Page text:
The Culture is the finest utopia in literature. Its creator was an idealist who believed that technology need not result in a dark, sinister dictatorship. Technology could also liberate, allowing the emergence of a rationalist anarchy, one without religion, politics and empire-building. The Culture was an inherently compassionate, libertarian society, governed by good manners and individual consciences. To read his descriptions of what humanity could become made the mind soar and the heart ache, like Caliban crying out to dream some more.

In his tribute Neil Gaiman said: "If you've never read any of his books, read one of his books. Then read another. Even the bad ones were good, and the good ones were astonishing." I agree completely, and so my own tribute to the man is to encourage you to read some of his words.

Iain Banks was best-known for two books in particular. One is his macabre début novel The Wasp Factory, ("What's The Wasp Factory about?" its author was once asked, replying: "Oh, it's about 180 pages"). Also justifiably famous is the brilliant family-with-secrets tale The Crow Road ("We continue in our children, and in our works, and in the memories of others; we continue in our dust and ash"), which was adapted for TV by the BBC. But he also wrote 27 others, and of those, here are 5 you might like to get you started...

Consider Phlebas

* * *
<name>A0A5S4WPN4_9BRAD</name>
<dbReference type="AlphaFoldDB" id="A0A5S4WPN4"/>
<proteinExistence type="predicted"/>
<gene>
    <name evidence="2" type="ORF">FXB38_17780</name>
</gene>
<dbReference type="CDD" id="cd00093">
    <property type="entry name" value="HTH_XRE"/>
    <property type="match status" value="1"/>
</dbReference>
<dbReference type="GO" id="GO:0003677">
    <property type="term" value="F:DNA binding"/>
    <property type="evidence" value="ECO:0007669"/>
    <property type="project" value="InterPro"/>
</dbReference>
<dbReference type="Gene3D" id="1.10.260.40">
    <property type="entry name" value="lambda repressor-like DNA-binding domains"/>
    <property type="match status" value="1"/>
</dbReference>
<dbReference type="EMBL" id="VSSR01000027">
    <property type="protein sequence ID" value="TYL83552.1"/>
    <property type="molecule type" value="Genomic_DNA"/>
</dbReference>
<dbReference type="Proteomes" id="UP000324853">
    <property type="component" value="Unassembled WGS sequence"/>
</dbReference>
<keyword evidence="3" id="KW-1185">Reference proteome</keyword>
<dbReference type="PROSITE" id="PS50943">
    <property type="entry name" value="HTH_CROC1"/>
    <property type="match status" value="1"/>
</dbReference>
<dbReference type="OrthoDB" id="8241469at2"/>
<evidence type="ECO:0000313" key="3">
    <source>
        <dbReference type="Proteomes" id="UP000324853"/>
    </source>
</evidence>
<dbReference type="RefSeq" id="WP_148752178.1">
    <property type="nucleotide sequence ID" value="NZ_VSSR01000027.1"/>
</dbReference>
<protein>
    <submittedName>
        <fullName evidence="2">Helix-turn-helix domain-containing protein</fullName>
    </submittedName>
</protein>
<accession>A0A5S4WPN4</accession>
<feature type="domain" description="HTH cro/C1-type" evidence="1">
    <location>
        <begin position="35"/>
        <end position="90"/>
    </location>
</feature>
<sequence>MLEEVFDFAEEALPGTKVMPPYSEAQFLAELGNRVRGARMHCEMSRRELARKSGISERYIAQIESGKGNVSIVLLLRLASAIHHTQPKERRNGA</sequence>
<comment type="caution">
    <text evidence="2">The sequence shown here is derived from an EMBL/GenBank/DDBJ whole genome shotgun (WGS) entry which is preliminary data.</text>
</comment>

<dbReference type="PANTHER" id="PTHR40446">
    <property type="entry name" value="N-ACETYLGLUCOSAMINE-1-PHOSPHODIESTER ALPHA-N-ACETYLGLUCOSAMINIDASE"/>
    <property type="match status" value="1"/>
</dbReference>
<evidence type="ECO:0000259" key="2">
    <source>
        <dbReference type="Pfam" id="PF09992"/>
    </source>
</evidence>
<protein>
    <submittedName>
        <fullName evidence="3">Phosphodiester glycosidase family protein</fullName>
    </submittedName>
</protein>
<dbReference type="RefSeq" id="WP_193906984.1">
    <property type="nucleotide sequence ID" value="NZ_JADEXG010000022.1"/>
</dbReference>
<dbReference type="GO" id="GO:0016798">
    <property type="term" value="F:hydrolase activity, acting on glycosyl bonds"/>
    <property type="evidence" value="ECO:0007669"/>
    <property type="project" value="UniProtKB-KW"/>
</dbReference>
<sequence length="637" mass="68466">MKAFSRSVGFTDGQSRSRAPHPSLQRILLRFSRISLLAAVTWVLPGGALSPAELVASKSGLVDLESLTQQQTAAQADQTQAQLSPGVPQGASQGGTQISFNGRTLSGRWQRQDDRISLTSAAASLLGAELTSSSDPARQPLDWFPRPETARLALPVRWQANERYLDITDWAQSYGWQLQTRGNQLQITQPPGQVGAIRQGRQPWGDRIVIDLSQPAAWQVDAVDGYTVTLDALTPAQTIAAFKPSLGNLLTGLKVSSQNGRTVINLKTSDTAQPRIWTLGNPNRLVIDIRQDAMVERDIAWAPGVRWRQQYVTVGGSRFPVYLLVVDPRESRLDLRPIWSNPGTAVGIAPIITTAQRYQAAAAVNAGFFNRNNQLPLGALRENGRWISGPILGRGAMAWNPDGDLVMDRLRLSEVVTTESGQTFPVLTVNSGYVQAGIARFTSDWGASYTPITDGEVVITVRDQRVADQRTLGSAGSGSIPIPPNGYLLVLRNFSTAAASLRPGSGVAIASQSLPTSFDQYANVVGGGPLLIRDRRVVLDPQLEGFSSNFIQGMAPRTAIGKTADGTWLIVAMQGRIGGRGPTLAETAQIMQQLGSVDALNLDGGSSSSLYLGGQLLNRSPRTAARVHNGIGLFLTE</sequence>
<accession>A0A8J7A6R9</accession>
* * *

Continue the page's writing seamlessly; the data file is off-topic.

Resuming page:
"Vavatch lay in space like a god's bracelet. The fourteen-million kilometre hoop glittered and sparkled, blue and gold against the jet black gulf of space beyond."

If you've never read any of Iain Banks' science fiction, start with this, his first book. Against the backdrop of a galactic war and destruction on an epic scale, we learn of a symbiotic human-machine society ('The Culture') from the viewpoint of Horza, the story's protagonist. To Horza, the Culture is an arrogant robot cabal with a God-complex, intent on galactic imperialism, and he absolutely hates it. But what difference can a mere mortal make in a war between the Gods? This is the story Homer would have written if he'd envisaged kilometre-long spaceships. 

Starship and Ringworld
I once went to a book reading where Banks was asked what Consider Phlebas was all about. With characteristic modesty he said: "It's about a sailor gets shipwrecked, falls in with a bunch of pirates, and joins a quest to steal a fantastic treasure from a haunted island guarded by a monster."

All of which explains the book's curious title, a reference to the shipwrecked sailor in T.S Eliot's poem The Wasteland.

This book is the epitome of Brian Aldiss's notion of "Widescreen Baroque", a shockingly thrilling movie in your head with an infinite budget, awesome sets and imagination-stretching special effects. The ultimate unfilmable blockbuster for the cinema between your ears. Glorious.